According to the Buddha, all manifestation has its basis in the Unmanifest, the Great Void, or Shunyata, to which we return on death. This being so, we are profoundly interconnected.
My state of mind influences the whole universe and so does your state of mind. The more the number of peaceful people on the planet, the greater the chances of world peace.
Indeed, Maharishi Mahesh Yogi, the TM guru, cites surveys that indicate that the level of crime and violence in a locality reduces when the number of meditators there reaches the 1 per cent mark.
Even science is acknowledging that the part can affect the whole as in catalysis.
US physician Dr Larry Dossey’s Era – 3 medicine is based on the fact that healing thoughts and attitudes of one individual can influence the physiology of another.
Many studies have proved the healing power of prayer on patients even if they don’t know they are being prayed over.
Many seekers have personally experienced the impact of their peace on the outside world.
Desiree Punwani, a housewife, is an ex-alcoholic who experienced a profound spiritual transformation. As her inner turbulence dissolved, her attitude towards life and people changed.
Says she: ‘For the last few days, I have been suffering from fever, and my daughter has had to undergo a small surgical procedure. Earlier, I would have been worked up about how I’d cope, but now I am calm. Today, problems are to be handled, not agonised over.’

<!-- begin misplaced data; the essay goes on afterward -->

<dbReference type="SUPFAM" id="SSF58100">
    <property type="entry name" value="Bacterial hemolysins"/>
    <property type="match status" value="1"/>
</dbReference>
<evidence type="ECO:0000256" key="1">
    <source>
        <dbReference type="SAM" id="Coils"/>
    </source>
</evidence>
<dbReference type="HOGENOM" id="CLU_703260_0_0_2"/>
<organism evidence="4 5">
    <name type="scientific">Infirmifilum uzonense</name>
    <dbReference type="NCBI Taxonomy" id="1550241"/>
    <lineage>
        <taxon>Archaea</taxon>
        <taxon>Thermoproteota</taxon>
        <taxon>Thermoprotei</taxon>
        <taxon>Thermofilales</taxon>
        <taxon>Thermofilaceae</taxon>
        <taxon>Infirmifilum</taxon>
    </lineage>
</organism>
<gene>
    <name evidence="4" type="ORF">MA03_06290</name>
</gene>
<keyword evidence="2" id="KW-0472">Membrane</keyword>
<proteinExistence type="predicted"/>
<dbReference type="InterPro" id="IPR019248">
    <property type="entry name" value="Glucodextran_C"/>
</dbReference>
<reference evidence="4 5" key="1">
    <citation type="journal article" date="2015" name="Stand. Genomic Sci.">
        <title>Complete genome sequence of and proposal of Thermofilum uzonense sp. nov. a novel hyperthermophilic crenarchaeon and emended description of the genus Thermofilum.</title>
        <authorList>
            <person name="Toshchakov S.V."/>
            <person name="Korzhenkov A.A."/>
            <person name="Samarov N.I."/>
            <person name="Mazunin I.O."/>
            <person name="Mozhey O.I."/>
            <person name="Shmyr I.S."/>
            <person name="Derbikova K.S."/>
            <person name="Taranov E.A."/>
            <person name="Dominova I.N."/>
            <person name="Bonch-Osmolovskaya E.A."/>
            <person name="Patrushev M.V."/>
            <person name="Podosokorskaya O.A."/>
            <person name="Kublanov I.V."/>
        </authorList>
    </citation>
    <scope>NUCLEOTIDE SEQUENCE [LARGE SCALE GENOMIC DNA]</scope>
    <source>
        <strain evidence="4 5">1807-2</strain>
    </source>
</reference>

Continues Desiree: ‘The atmosphere in our house is also peaceful. There’s hardly any shouting or conflicts, and this has seeped into the children as well. The biggest victory is that you don’t take things personally any more, not even praise.’
Nilima Patel, a part-time lecturer and counsellor, has also discovered that her inner peace radiates to others.
‘The other day, a young boy came to be counseled. A few days later, he returned. ‘There’s something about you that makes me want to talk to you,’ he told me. People are drawn to our house because the atmosphere is so peaceful.’
Nilima Patel continues: ‘My peace arises from my ability to give space to everyone, and also in actively furthering interests of others. Self-centredness is against the laws of nature.’
Her advice for attaining inner peace: ‘Accept people the way they are. They are perfect. They have been created by God. They cannot be wrong.’